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Essays on Employee involvement. Do employee involvement programs improve organizational performance Discuss with reference to a minimum of four empirical studies Essay

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Whether Employee Involvement Programs Improve Organizational Performance University: Course: Tutor: Date: Introduction Efforts to increase workers involvement empowers them to increase their job autonomy and allows them participate in decision making (Stone and Freeman 1989). Employee involvement programs increases employee morale, job satisfaction, productivity, commitment, reduces absenteeism and turnover and enhances the quality of services and products (Huczynski and Buchanan 2009). Programs to involve employees in productive ways include employee task forces or committee, self managed work team, participative decision making, employee suggestion forums and continuous improvement teams.

Involvement programs help in capturing employees’ creativity, ideas and energy. It is through involvement programs that individuals and departments are able to work cross functionally in a conducive learning atmosphere. The programs improve work techniques and processes continually, improve safety, reduces accidents, and cost of running the business. Exchange of information and ideas facilitate communication as top management is willing and open to respond to employees’ suggestions. This paper is a discussion on whether employee involvement programs improve organizational performance. Employee Involvement Programs Employee involvement programs (are designed to support, encourage and recognize the active volunteer efforts of workers who contribute their energy to nonprofit, registered charities and community service organizations.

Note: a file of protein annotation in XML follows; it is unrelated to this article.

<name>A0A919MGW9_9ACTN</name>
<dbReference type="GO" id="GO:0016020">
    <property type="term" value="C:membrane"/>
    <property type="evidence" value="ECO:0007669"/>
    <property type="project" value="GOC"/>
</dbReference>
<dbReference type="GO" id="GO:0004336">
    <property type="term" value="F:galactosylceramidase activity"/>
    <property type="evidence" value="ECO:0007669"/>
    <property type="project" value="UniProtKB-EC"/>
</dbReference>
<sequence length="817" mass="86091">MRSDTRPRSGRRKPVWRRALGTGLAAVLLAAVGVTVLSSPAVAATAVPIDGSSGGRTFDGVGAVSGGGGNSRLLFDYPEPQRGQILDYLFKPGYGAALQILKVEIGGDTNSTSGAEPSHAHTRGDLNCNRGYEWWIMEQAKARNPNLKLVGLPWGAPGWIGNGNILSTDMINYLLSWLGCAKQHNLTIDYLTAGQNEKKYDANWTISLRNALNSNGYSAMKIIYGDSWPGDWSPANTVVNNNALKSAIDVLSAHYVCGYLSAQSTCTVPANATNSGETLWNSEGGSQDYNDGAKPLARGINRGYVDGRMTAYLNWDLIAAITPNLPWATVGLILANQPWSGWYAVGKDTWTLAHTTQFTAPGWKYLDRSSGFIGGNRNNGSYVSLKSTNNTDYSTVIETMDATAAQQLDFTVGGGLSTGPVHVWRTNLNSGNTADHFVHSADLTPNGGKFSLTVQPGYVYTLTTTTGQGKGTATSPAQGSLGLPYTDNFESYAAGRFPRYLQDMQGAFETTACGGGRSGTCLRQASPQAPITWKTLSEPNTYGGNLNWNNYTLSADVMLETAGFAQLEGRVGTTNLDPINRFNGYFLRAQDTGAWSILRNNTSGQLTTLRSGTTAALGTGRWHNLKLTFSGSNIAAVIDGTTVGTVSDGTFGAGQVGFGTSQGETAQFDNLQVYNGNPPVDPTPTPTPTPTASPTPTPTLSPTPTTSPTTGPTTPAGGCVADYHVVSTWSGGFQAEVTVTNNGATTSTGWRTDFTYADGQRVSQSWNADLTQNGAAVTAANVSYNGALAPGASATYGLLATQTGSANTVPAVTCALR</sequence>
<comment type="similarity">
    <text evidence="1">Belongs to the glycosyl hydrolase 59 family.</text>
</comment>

A Commission on Fact Finding conducted in US’s organizations established that many firms incorporate employee participation programs in their operations (Stone and Freeman 1989). Fifty two percent of workers in the workplace responded that various forms of employee participation programs were employed in their workplace. Many leaders and employers acknowledged before the commission that the program improves productivity although their effectiveness differs with organizations. Thirty two percent of employees involved in the survey argued that the programs are ineffective while seventy eight percent of the responded supported the programs.

The commission identified that some workers participating in the programs may be in desecration of the law. Employee involvement programs entail empowering workforce to participate in improving activities within their scope and managerial decision making. Since the development of Theory Y by McGregor, employee participation has taken various forms including quality of work life (QWL) and job design programs (Stone and Freeman 1989). Employee involvement programs are initiatives, which regards employee as unique human being rather than machine and aim at involving workers in the organizational performance.

Each worker’s input is valued and solicited by the management and all employees are involved in the company’s operations. Employee empowerment implies that the organization recognizes and identifies employee ability to contribute in the organization; thus, provided with authority and tools required for building the company (Huczynski and Buchanan 2009). The management enumerate list of expectations about workers and engage them in solving problems. Effectiveness of Employee Involvement Programs towards Organizational Performance Employee volunteerism is a central component of corporate citizenship, which gives workers an opportunity to be personally engaged in organization’s commitment to corporate citizenship (Pateman 1970).

An inclusion of employees’ participation as an overt dimension of the organization’s corporate strategies increases workers performances and satisfaction. Involving employees in society outreach contributes to the organization’s overall performance. Employee involvement programs are associated with licenses to operate an improved reputation, crises management, and reduced operating costs. A research by the Center for Corporate Citizenship conducted at Boston College indicated that 97 percent of organizations surveyed would prefer integrating employee involvement programs (McGregor 1960). As literature on employee involvement and participative accumulate, numerous benefits has been observed, and corporation encouraged to incorporate these programs.